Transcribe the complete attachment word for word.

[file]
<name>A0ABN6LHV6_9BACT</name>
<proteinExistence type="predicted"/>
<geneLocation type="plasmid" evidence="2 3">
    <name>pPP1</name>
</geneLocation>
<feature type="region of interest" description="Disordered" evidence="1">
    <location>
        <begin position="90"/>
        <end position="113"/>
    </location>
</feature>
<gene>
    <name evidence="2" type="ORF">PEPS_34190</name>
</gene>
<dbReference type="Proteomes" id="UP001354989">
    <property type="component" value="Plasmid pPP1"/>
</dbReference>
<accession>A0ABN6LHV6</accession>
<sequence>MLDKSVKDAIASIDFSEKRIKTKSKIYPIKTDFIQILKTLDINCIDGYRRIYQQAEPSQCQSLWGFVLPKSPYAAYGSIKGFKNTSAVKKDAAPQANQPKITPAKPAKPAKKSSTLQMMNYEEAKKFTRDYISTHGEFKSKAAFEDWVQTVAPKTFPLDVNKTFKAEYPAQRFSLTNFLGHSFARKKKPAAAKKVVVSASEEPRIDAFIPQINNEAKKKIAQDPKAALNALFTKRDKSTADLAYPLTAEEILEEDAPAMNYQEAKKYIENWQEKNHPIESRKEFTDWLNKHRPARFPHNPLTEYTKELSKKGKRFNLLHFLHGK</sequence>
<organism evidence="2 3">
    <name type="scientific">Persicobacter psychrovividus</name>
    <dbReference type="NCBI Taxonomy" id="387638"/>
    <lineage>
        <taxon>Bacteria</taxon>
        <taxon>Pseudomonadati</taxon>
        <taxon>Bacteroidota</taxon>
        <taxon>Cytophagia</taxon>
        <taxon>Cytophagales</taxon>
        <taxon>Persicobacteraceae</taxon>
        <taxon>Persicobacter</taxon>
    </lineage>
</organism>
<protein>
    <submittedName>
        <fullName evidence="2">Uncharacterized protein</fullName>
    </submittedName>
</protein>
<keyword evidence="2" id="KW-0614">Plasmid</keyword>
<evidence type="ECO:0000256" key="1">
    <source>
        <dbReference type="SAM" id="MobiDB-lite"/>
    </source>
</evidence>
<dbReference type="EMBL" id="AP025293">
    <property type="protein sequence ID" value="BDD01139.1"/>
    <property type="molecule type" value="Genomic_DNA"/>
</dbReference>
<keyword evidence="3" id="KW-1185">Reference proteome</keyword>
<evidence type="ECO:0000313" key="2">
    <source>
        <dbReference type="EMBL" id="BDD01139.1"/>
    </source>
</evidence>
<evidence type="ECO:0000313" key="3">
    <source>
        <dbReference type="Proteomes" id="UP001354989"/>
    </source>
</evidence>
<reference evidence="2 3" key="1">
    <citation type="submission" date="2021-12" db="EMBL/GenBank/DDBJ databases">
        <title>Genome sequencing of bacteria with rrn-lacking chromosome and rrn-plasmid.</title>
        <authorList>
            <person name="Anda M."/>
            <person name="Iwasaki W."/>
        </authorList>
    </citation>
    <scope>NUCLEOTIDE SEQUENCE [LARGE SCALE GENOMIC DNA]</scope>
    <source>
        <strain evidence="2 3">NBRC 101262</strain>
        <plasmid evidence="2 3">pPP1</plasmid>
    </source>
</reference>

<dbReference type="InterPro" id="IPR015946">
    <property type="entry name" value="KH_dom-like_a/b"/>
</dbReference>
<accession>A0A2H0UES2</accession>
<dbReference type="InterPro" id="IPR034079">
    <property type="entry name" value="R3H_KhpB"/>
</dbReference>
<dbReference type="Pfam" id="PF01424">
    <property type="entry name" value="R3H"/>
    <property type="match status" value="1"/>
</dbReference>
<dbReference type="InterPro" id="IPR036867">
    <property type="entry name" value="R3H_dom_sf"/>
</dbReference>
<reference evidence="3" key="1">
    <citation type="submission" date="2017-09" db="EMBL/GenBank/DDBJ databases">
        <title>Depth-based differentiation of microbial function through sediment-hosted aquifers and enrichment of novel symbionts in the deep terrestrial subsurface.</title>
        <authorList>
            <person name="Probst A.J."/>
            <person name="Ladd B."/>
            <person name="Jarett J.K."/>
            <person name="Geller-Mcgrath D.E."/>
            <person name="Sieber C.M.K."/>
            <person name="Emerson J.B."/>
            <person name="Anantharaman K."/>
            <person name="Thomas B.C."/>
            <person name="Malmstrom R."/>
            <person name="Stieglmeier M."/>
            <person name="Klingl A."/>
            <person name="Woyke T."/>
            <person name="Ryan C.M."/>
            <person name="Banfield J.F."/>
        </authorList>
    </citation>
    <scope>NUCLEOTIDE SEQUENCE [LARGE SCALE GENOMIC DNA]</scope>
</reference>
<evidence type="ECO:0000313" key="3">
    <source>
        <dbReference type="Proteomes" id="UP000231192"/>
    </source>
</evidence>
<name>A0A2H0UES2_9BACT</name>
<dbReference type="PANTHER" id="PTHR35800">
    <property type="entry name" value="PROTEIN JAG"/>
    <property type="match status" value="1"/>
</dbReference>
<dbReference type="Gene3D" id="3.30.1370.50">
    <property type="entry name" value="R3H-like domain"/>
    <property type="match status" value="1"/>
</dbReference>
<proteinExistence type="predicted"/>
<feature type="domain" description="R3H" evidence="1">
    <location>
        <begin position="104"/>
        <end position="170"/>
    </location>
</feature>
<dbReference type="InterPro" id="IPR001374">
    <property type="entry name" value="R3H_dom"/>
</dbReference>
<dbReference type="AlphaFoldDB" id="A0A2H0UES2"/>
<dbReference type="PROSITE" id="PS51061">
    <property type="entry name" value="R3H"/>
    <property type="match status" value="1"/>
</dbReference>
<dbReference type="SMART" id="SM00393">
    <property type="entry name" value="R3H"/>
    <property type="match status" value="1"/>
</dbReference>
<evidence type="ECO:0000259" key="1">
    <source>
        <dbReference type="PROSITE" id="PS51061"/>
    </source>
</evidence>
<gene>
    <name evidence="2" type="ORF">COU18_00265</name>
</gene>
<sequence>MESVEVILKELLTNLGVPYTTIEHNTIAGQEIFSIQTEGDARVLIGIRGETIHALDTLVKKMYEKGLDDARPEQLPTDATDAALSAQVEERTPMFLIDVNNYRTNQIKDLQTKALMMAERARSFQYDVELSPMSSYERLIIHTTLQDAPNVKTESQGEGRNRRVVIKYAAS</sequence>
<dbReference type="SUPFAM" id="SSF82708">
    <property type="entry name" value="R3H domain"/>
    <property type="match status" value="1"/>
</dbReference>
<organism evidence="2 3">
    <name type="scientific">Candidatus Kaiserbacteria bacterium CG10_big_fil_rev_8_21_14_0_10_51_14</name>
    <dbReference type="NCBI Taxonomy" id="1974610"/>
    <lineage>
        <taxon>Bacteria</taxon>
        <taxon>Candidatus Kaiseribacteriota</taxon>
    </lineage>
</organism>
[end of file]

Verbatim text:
<name>A0ABN6LHV6_9BACT</name>
<proteinExistence type="predicted"/>
<geneLocation type="plasmid" evidence="2 3">
    <name>pPP1</name>
</geneLocation>
<feature type="region of interest" description="Disordered" evidence="1">
    <location>
        <begin position="90"/>
        <end position="113"/>
    </location>
</feature>
<gene>
    <name evidence="2" type="ORF">PEPS_34190</name>
</gene>
<dbReference type="Proteomes" id="UP001354989">
    <property type="component" value="Plasmid pPP1"/>
</dbReference>
<accession>A0ABN6LHV6</accession>
<sequence>MLDKSVKDAIASIDFSEKRIKTKSKIYPIKTDFIQILKTLDINCIDGYRRIYQQAEPSQCQSLWGFVLPKSPYAAYGSIKGFKNTSAVKKDAAPQANQPKITPAKPAKPAKKSSTLQMMNYEEAKKFTRDYISTHGEFKSKAAFEDWVQTVAPKTFPLDVNKTFKAEYPAQRFSLTNFLGHSFARKKKPAAAKKVVVSASEEPRIDAFIPQINNEAKKKIAQDPKAALNALFTKRDKSTADLAYPLTAEEILEEDAPAMNYQEAKKYIENWQEKNHPIESRKEFTDWLNKHRPARFPHNPLTEYTKELSKKGKRFNLLHFLHGK</sequence>
<organism evidence="2 3">
    <name type="scientific">Persicobacter psychrovividus</name>
    <dbReference type="NCBI Taxonomy" id="387638"/>
    <lineage>
        <taxon>Bacteria</taxon>
        <taxon>Pseudomonadati</taxon>
        <taxon>Bacteroidota</taxon>
        <taxon>Cytophagia</taxon>
        <taxon>Cytophagales</taxon>
        <taxon>Persicobacteraceae</taxon>
        <taxon>Persicobacter</taxon>
    </lineage>
</organism>
<protein>
    <submittedName>
        <fullName evidence="2">Uncharacterized protein</fullName>
    </submittedName>
</protein>
<keyword evidence="2" id="KW-0614">Plasmid</keyword>
<evidence type="ECO:0000256" key="1">
    <source>
        <dbReference type="SAM" id="MobiDB-lite"/>
    </source>
</evidence>
<dbReference type="EMBL" id="AP025293">
    <property type="protein sequence ID" value="BDD01139.1"/>
    <property type="molecule type" value="Genomic_DNA"/>
</dbReference>
<keyword evidence="3" id="KW-1185">Reference proteome</keyword>
<evidence type="ECO:0000313" key="2">
    <source>
        <dbReference type="EMBL" id="BDD01139.1"/>
    </source>
</evidence>
<evidence type="ECO:0000313" key="3">
    <source>
        <dbReference type="Proteomes" id="UP001354989"/>
    </source>
</evidence>
<reference evidence="2 3" key="1">
    <citation type="submission" date="2021-12" db="EMBL/GenBank/DDBJ databases">
        <title>Genome sequencing of bacteria with rrn-lacking chromosome and rrn-plasmid.</title>
        <authorList>
            <person name="Anda M."/>
            <person name="Iwasaki W."/>
        </authorList>
    </citation>
    <scope>NUCLEOTIDE SEQUENCE [LARGE SCALE GENOMIC DNA]</scope>
    <source>
        <strain evidence="2 3">NBRC 101262</strain>
        <plasmid evidence="2 3">pPP1</plasmid>
    </source>
</reference>

<dbReference type="InterPro" id="IPR015946">
    <property type="entry name" value="KH_dom-like_a/b"/>
</dbReference>
<accession>A0A2H0UES2</accession>
<dbReference type="InterPro" id="IPR034079">
    <property type="entry name" value="R3H_KhpB"/>
</dbReference>
<dbReference type="Pfam" id="PF01424">
    <property type="entry name" value="R3H"/>
    <property type="match status" value="1"/>
</dbReference>
<dbReference type="InterPro" id="IPR036867">
    <property type="entry name" value="R3H_dom_sf"/>
</dbReference>
<reference evidence="3" key="1">
    <citation type="submission" date="2017-09" db="EMBL/GenBank/DDBJ databases">
        <title>Depth-based differentiation of microbial function through sediment-hosted aquifers and enrichment of novel symbionts in the deep terrestrial subsurface.</title>
        <authorList>
            <person name="Probst A.J."/>
            <person name="Ladd B."/>
            <person name="Jarett J.K."/>
            <person name="Geller-Mcgrath D.E."/>
            <person name="Sieber C.M.K."/>
            <person name="Emerson J.B."/>
            <person name="Anantharaman K."/>
            <person name="Thomas B.C."/>
            <person name="Malmstrom R."/>
            <person name="Stieglmeier M."/>
            <person name="Klingl A."/>
            <person name="Woyke T."/>
            <person name="Ryan C.M."/>
            <person name="Banfield J.F."/>
        </authorList>
    </citation>
    <scope>NUCLEOTIDE SEQUENCE [LARGE SCALE GENOMIC DNA]</scope>
</reference>
<evidence type="ECO:0000313" key="3">
    <source>
        <dbReference type="Proteomes" id="UP000231192"/>
    </source>
</evidence>
<name>A0A2H0UES2_9BACT</name>
<dbReference type="PANTHER" id="PTHR35800">
    <property type="entry name" value="PROTEIN JAG"/>
    <property type="match status" value="1"/>
</dbReference>
<dbReference type="Gene3D" id="3.30.1370.50">
    <property type="entry name" value="R3H-like domain"/>
    <property type="match status" value="1"/>
</dbReference>
<proteinExistence type="predicted"/>
<feature type="domain" description="R3H" evidence="1">
    <location>
        <begin position="104"/>
        <end position="170"/>
    </location>
</feature>
<dbReference type="InterPro" id="IPR001374">
    <property type="entry name" value="R3H_dom"/>
</dbReference>
<dbReference type="AlphaFoldDB" id="A0A2H0UES2"/>
<dbReference type="PROSITE" id="PS51061">
    <property type="entry name" value="R3H"/>
    <property type="match status" value="1"/>
</dbReference>
<dbReference type="SMART" id="SM00393">
    <property type="entry name" value="R3H"/>
    <property type="match status" value="1"/>
</dbReference>
<evidence type="ECO:0000259" key="1">
    <source>
        <dbReference type="PROSITE" id="PS51061"/>
    </source>
</evidence>
<gene>
    <name evidence="2" type="ORF">COU18_00265</name>
</gene>
<sequence>MESVEVILKELLTNLGVPYTTIEHNTIAGQEIFSIQTEGDARVLIGIRGETIHALDTLVKKMYEKGLDDARPEQLPTDATDAALSAQVEERTPMFLIDVNNYRTNQIKDLQTKALMMAERARSFQYDVELSPMSSYERLIIHTTLQDAPNVKTESQGEGRNRRVVIKYAAS</sequence>
<dbReference type="SUPFAM" id="SSF82708">
    <property type="entry name" value="R3H domain"/>
    <property type="match status" value="1"/>
</dbReference>
<organism evidence="2 3">
    <name type="scientific">Candidatus Kaiserbacteria bacterium CG10_big_fil_rev_8_21_14_0_10_51_14</name>
    <dbReference type="NCBI Taxonomy" id="1974610"/>
    <lineage>
        <taxon>Bacteria</taxon>
        <taxon>Candidatus Kaiseribacteriota</taxon>
    </lineage>
</organism>